Coronavirus is wreaking havoc on schools, stores, businesses and events. With in-person concerts, talks, comedy shows, food festivals and other gatherings cancelled, we have turned our events column into a "nonevents" column. It will remain this way as long as social distancing and stay-at-home orders are in effect.

During this difficult time, please consider contributing to your local arts organizations or to individual artists and performers.


Listen to electronic music artists rave the vote this weekend. Catch yacht rockers performing live by the sea in Ventura. Watch a documentary that examines bias in facial recognition software. Wake up to Wagner's marathon Ring cycle on Saturday. And don't forget to look up and catch the NEOWISE comet while you still can.

Friday, July 24

Helmut Newton
A documentary from director Gero von Boehm explores the life and work of the provocative photographer, best known for his erotic images of women and the female form. Exploring whether Newton empowered his subjects or objectified them, it features interviews with Grace Jones, Isabella Rossellini, Anna Wintour, Charlotte Rampling, Marianne Faithfull, Claudia Schiffer and Nadja Auermann. Opens in virtual cinemas nationally.
COST: Varies; MORE INFO

Rosamund Pike stars in the film, 'Radioactive,' about the life and work of Marie Curie. (Laurie Sparham)

Friday, July 24

Radioactive
Amazon Studios releases this biopic which stars Rosamund Pike as scientist Marie Sklodowska Curie. Directed by Marjane Satrapi (Persepolis), the film follows an imperfect heroine with a passion for science and partnerships.
COST: Varies; MORE INFO

Rick Dominguez teaching line dancing online on Friday night as part of the Dance DTLA series. (Javier Guillen for Grand Park)

Fridays, July 24; 7 - 8 p.m.

Digital Dance DTLA
The Music Center's popular summer dance series returns online this week for line dancing with instructor Rick Dominguez. Learn heel/toe splits and fancy footwork from the comfort of your own home. Stream the dance lesson on the Music Center's site or on its YouTube channel. Closed captioning will be available for deaf and hard-of-hearing viewers.
COST: FREE; MORE INFO

Friday, July 24; 12 p.m. PDT

Rave The Vote
The digital streaming channel Lost Resort TV debuts a Twitch livestream series (of four, 12-hour episodes) that aim to increase voter registration and raise funds for organizations focused on change and unity. Listen to a slate of electronic music artists perform live or spin sets along with educational programming. This week's lineup includes Seth Troxler, The Blessed Madonna, The Illustrious Blacks (live), Ash Lauryn, Deon Cole and Yaeji. Additional events are scheduled for Aug. 14, Sep. 11 and Oct. 2.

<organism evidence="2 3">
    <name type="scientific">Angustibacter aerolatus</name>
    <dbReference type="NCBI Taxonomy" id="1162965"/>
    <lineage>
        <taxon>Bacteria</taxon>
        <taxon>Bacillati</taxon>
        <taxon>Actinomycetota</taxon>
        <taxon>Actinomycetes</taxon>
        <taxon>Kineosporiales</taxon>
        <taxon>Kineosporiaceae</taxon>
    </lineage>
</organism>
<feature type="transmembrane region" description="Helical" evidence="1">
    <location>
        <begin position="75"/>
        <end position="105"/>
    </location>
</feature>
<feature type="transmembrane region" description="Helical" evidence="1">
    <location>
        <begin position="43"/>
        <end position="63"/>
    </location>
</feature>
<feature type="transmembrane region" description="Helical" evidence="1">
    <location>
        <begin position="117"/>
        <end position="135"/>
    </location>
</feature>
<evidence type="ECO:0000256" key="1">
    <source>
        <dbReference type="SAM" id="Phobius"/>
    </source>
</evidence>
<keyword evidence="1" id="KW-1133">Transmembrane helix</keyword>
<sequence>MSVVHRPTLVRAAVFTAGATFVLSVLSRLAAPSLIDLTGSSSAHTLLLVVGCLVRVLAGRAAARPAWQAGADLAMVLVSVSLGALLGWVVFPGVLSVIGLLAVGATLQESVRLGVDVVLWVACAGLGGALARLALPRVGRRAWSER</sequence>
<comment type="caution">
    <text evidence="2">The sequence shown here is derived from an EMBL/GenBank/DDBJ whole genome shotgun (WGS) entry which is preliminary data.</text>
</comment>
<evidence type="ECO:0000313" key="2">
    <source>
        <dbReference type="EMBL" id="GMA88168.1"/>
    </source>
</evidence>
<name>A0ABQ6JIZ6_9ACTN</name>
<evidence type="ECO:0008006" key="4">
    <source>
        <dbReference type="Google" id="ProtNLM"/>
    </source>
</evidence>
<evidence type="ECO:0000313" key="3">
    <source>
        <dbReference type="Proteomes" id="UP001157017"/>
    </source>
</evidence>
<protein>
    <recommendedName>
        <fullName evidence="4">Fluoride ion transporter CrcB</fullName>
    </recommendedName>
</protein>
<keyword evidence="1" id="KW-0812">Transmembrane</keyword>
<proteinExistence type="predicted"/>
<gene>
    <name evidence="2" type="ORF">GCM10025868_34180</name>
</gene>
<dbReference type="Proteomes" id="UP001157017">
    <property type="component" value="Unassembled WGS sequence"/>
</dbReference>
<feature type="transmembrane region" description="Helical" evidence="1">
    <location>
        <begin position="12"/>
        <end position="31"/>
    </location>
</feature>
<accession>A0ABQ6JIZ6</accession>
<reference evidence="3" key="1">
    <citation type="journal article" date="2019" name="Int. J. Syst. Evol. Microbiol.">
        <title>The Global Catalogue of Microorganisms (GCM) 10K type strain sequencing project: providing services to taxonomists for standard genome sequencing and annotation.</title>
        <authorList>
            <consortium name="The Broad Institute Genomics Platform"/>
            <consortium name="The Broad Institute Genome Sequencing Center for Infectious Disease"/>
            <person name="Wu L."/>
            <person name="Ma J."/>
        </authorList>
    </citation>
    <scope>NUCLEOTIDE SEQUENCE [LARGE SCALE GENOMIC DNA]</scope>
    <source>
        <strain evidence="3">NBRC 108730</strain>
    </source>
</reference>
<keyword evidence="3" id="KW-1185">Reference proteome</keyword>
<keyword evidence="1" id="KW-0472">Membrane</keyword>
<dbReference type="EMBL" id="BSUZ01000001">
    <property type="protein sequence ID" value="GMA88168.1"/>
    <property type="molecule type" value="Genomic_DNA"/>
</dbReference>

COST: FREE with RSVP; MORE INFO

Friday, July 24; 11 p.m.

Room 104
The Duplass Brothers' anthology series begins its fourth and final season on HBO services and its streaming partners. Each of the 12 new episodes tells a story about an infamous room at a nondescript American motel. Everything but the setting changes. Season 4 directors include Mark Duplass, Karan Soni, Ross Partridge, Jenée LaMarque, Mel Eslyn, Lauren Budd, Natalie Morales, Patrick Brice, Julian Wass and Sydney Fleischmann.
COST: Varies; MORE INFO

Friday, July 24; 8 p.m. PDT

Yächtley Crëw
Ventura County Fairgrounds
10 W. Harbor Blvd., Ventura
The "titans of soft rock" play pop hits and power ballads from the '70s and '80s. Think Toto, Christopher Cross and Hall & Oates. The drive-in concert features a tall, 360-degree stage, a light show, video screens and sound piped through FM radio. You must wear a mask anytime you are out of your vehicle.
COST: Tickets start at $19; MORE INFO

Friday, July 24; 7 p.m.

Quarantined: Nite at the Puppet Asylum
Watch a virtual puppet slam featuring adult puppetry performances. Artists will perform live as well as screen puppet videos. Expect hilarious, provocative and experimental work.
COST: $7; MORE INFO

Through Saturday, July 25 at 11:59 p.m.

Cinema Orange: Coded Bias
The Orange County Museum of Art presents a virtual screening of a documentary about bias in facial-recognition software. MIT Media Lab researcher Joy Buolamwini's discovery that programs and software fail to identify dark skin and women's faces begins an investigation that leads to proof of widespread bias inherent in AI and algorithms. Watch the film on your own time through Saturday night. RSVP for the screening link.
COST: FREE; MORE INFO

Grab a beverage and join in NHM's Summer Nights program, featuring a little nature talk and music from home. (Courtesy of the Natural History Museum)

Friday, July 24; 6 p.m.

Summer Nights at Home
The Natural History Museum presents a program that includes a talk on "The Private Life of Pleistocene Plants" followed by a DJ set by Rani de Leon. Grab yourself a DIY botanical cocktail or another refreshing beverage to celebrate nature, music and summer.
COST: FREE with RSVP; MORE INFO

Friday, July 24 - Saturday, July 25

NFMLA Film Festival
New FilmmakersLA presents a weekend of panel discussions and film screenings. On Friday, watch panels "Walt Disney Television Creative Talent Development & Inclusion: Opportunities in Directing"; "NBCUniversal Talent Infusion Programs: Writers on the Verge"; and "Documentary Filmmaking: A Conversation With the Oscar Nominated St. Louis Superman Team." On Saturday, watch a program that focuses on Canadian cinema.